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This striking concrete house extends from a cliff above a river in Japan , providing spectacular views of the surrounding landscape. The two-floor green-roofed structure, designed by architecture firm Planet Creations , establishes a delicate balance between rugged and warm materials, with raw wood contrasting against stark concrete walls. The villa is located in Tenkawa village, and it cantilevers over the Tenokawa River, 56 feet below. It’s built into flat bedrock, and the layout is split along the length of the structure. A bedroom, kitchen, and bathroom occupy one side, while the master bedroom, living room and deck area occupy the other. Related: Organic Japanese Shell Residence Wraps Around a Centenarian Fir Tree The steep slope dictated the design of the house and constrained the flatland space to only 64 square feet – enough to accommodate two cars and not much else. In order to ensure structural stability, the architect decided to “submerge the building near the rock so as to melt into this surrounding environment.” + Planet Creations Via Ignant Photos by Masato Sekiya

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Striking green-roofed house cantilevers over a cliff in Japan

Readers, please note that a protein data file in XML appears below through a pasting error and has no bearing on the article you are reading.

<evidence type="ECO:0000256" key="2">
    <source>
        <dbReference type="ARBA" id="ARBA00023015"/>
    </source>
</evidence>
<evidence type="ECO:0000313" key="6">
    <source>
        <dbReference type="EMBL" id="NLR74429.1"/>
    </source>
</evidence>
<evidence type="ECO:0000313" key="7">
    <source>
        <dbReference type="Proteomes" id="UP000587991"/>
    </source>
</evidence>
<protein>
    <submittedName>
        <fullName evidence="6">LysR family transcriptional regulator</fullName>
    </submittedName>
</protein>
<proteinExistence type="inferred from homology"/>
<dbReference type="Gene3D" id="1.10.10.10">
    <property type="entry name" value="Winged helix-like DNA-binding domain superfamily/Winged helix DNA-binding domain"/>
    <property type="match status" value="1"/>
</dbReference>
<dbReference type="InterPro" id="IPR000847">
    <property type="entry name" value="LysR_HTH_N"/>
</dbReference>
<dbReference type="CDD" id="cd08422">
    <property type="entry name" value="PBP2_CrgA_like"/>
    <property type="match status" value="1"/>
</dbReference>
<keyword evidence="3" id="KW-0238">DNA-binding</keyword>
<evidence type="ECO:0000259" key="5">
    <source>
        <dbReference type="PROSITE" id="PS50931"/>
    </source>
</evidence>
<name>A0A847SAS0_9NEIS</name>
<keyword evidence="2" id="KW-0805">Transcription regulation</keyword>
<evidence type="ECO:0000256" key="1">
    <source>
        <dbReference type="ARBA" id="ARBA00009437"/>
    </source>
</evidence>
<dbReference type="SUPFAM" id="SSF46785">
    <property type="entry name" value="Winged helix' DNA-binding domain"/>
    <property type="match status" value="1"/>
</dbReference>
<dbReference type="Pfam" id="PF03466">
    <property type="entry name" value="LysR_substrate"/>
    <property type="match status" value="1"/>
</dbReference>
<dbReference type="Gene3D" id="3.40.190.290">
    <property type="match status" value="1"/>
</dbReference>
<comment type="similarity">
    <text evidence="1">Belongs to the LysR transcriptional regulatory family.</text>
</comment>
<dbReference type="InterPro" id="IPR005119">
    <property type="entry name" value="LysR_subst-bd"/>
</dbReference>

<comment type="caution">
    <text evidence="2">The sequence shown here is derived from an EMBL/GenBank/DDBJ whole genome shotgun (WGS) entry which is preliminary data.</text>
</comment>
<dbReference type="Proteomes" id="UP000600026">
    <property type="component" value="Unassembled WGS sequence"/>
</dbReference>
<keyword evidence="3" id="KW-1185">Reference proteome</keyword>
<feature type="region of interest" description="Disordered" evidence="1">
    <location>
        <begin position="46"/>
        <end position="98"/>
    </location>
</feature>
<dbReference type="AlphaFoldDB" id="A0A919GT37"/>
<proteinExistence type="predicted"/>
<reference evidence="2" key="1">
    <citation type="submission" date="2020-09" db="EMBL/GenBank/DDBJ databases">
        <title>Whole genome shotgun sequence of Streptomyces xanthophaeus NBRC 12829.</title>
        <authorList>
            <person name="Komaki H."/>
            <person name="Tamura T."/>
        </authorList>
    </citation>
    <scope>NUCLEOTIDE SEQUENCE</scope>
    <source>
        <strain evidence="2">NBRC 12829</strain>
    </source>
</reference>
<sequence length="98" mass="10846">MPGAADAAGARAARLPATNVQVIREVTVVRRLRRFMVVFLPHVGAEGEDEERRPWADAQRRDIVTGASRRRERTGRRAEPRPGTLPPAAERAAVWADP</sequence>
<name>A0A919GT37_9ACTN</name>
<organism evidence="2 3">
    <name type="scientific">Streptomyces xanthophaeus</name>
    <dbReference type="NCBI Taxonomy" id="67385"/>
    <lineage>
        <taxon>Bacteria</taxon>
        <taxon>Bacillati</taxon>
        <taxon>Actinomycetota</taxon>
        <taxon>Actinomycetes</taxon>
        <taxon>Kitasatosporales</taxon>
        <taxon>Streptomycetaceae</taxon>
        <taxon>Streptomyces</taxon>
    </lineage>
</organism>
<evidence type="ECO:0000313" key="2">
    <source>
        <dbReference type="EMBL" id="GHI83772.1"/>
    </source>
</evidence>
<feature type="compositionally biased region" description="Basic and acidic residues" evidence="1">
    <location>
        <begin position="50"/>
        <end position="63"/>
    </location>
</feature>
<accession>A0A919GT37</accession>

Sprawling MW House blends into the Peruvian landscape with an undulating green roof

July 13, 2017 by  
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MW House by Riofrio+Rodrigo Arquitectos acts as an extension of the desert hills in Peru . Resembling the relief of the rocky landscape and featuring an undulating green roof, this seasonal house establishes a direct relationship with its surroundings and offers a series of rich indoor and outdoor spaces to its occupants. The house comprises two L-shaped blocks that house different functions. The first one is the main house which accommodates the living room, dining room, kitchen, wine cellar and a bedroom. This volume also features spaces that direct the view of the main rooms of the house towards the nearest hills. Related: Peru’s Chontay house was made using locally-sourced wood and clay to help it blend in with the surrounding mountains The second, smaller side houses service rooms and the entrance, laundry, bedrooms, car parking, kitchen and a storage space . An open courtyard connects the main house with secondary and guest bedrooms and allows occupants to enjoy a direct connection to nature. All of this is enclosed under a green roof that helps the home blend seamlessly with the landscape. + Riofrio+Rodrigo Arquitectos Via Archdaily Photos by Juan Solano Ojasi

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Sprawling MW House blends into the Peruvian landscape with an undulating green roof

Incredible teepee-shaped ORKA house is made from 24 interlacing beams

May 23, 2017 by